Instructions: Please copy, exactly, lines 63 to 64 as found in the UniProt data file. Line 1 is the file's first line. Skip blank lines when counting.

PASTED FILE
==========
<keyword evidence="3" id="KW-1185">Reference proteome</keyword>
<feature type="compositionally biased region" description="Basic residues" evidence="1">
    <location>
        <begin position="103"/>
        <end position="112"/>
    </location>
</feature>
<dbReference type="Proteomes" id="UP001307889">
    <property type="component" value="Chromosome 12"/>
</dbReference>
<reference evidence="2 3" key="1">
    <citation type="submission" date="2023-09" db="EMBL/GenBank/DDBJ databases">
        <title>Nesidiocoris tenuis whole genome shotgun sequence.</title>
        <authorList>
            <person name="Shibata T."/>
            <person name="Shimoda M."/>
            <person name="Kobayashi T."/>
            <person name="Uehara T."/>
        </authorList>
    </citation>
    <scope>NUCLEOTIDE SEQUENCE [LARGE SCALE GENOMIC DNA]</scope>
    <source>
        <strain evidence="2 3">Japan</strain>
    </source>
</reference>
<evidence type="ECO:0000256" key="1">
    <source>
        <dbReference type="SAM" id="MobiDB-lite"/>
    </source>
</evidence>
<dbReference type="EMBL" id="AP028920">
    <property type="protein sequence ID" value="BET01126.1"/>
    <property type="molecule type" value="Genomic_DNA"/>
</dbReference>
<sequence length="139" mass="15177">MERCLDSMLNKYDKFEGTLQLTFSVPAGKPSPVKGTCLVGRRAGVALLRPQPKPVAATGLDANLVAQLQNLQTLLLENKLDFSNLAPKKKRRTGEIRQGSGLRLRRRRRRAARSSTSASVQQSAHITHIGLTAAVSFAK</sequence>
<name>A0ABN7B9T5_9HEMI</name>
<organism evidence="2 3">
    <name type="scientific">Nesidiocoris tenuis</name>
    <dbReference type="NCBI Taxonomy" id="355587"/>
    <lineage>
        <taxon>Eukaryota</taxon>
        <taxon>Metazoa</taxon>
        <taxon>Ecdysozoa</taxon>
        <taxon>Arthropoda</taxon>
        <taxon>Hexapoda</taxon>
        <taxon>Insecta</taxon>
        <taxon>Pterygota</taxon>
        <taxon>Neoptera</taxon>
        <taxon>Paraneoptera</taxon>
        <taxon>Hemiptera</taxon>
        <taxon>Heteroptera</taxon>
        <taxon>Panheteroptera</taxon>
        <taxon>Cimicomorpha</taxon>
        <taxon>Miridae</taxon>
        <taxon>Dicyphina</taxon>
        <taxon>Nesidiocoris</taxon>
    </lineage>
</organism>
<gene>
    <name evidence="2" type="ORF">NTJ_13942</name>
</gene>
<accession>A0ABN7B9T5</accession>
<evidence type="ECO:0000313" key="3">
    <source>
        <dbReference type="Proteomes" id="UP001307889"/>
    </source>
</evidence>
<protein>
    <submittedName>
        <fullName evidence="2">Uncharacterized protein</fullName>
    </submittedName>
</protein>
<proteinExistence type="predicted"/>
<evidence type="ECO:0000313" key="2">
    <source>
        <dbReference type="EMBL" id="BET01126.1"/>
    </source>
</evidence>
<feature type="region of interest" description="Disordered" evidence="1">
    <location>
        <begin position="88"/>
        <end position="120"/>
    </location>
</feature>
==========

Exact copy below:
<evidence type="ECO:0000313" key="3">
    <source>